Understanding Core Privileges Form Components & Best Practices
July 30, 2020
HealthStream regularly publishes guest blog posts like the one below from Angela Beardsley, CMPSM, CPCS, Consultant and Jackie Jones, CPMSM, Senior Consultant; VerityStream
Based on the CMS and other Accrediting body requirements, it is a best practice to organize privilege forms by specialty, not by medical staff organization departments. If privileges are organized by medical staff organization departments, it may lead to confusion about the criteria/qualifications required to apply for the privileges. Additionally, organizing privilege forms by medical staff organization departments may lead to very lengthy forms, and providers may inadvertently request privileges outside of their specialty or scope of practice. Once privilege forms are organized by specialty, there are certain components that typically should make up each specialty’s privilege form.
Components of a Privilege Form
At the beginning of a privilege form, before the actual privilege detail, it is best practice to have a section for Required Qualifications.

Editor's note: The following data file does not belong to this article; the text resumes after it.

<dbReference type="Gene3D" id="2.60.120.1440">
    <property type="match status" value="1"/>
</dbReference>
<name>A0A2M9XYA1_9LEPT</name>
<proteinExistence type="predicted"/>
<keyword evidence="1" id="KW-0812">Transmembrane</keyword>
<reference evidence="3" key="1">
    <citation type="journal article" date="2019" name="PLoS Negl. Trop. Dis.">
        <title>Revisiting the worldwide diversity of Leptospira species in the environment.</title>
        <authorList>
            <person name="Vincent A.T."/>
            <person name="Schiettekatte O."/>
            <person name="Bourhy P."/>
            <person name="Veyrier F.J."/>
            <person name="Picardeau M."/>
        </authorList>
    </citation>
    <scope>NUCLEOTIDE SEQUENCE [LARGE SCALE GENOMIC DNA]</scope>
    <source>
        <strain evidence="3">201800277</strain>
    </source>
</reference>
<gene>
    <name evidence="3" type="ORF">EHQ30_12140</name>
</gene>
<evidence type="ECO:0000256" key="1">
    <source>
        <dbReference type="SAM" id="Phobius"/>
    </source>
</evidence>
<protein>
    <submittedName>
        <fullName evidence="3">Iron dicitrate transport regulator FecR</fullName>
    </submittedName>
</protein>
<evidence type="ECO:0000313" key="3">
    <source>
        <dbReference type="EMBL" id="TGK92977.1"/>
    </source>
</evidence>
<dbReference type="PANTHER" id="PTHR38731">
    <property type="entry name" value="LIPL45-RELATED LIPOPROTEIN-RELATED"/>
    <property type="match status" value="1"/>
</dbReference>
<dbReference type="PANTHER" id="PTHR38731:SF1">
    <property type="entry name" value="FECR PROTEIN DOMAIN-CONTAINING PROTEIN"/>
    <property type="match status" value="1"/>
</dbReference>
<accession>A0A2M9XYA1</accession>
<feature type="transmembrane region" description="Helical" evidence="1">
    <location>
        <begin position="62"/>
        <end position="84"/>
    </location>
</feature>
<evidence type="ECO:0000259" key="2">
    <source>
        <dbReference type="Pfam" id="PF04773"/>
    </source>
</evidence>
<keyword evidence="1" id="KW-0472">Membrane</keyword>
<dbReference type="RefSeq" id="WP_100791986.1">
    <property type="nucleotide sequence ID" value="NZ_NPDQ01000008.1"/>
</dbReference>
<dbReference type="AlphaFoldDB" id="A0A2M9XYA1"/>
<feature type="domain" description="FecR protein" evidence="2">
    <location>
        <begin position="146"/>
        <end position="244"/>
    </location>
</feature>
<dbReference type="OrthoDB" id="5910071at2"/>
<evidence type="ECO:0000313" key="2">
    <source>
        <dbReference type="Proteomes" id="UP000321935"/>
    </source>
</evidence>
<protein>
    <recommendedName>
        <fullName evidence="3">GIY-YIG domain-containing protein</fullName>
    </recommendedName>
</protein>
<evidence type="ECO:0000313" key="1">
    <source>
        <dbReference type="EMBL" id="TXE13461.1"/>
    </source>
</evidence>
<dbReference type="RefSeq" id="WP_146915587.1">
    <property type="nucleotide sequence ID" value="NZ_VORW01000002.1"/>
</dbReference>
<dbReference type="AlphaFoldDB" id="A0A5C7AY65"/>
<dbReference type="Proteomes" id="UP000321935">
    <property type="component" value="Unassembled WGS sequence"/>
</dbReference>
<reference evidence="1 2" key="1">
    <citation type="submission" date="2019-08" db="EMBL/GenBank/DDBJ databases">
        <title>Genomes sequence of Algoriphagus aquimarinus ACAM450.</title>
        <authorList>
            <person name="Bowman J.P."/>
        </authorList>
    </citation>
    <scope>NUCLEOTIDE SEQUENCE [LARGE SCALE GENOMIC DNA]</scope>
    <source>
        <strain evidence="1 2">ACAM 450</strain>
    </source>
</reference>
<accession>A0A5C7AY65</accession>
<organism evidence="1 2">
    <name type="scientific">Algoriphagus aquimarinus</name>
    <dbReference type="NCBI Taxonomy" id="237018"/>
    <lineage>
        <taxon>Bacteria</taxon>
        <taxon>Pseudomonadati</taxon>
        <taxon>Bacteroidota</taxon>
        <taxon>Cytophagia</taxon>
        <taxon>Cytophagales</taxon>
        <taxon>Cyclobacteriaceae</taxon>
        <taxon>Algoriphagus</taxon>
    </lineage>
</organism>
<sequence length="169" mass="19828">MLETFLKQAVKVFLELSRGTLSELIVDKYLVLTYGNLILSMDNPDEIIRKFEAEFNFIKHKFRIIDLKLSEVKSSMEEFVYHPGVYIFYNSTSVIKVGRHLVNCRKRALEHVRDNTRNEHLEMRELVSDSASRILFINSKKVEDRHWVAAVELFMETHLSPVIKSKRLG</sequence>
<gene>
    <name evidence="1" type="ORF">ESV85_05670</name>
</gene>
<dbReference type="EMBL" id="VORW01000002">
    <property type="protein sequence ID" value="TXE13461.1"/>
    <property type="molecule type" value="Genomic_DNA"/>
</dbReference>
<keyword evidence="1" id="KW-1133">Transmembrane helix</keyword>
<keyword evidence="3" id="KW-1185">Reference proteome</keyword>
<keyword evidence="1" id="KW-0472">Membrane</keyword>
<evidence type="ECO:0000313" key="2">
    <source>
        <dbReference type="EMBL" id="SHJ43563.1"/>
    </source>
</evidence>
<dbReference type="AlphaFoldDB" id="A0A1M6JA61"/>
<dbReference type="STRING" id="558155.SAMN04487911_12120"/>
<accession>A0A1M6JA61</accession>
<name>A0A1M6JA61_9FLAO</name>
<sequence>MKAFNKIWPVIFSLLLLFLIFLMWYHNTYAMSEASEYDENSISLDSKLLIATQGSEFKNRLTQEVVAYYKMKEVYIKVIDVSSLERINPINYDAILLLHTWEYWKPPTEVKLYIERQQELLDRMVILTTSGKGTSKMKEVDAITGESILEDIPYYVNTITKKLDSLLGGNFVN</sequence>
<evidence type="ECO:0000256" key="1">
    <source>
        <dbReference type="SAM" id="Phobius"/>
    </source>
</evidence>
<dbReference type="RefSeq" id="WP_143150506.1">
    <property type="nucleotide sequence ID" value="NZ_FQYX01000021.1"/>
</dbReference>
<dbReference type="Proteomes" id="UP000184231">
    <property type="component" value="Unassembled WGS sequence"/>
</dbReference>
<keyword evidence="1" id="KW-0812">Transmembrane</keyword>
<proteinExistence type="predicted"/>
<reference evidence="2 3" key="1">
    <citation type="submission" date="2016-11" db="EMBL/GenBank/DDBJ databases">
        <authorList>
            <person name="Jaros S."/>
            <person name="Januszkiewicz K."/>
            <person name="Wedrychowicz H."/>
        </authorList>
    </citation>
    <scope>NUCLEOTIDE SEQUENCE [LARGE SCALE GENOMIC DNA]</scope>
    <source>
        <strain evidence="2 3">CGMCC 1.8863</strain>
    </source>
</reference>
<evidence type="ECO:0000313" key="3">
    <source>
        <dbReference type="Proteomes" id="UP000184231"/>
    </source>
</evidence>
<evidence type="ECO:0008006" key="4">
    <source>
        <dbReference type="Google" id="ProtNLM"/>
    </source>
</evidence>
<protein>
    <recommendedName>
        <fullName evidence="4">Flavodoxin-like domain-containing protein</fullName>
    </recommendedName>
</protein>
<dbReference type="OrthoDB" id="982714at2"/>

- The criteria listed here should address required education/training, continuing education (if applicable), board certification requirements (if applicable) as well as clinical experience (activity and outcomes), for both for Initial Privileging and Re-privileging. This is what helps to determine if the provider is competent to perform the privileges they are requesting. To determine competency, the first question is always: Did the provider perform it?; the second question is: How well did the provider perform it?
- Also, any additional privilege criteria that is required would be listed in this section as well. For example, manufacturer designated training or supervising/collaborating requirements for Advanced Practice Professionals.
- Core privilege criteria should always be objective so that it can be consistently and uniformly applied across all specialties and providers.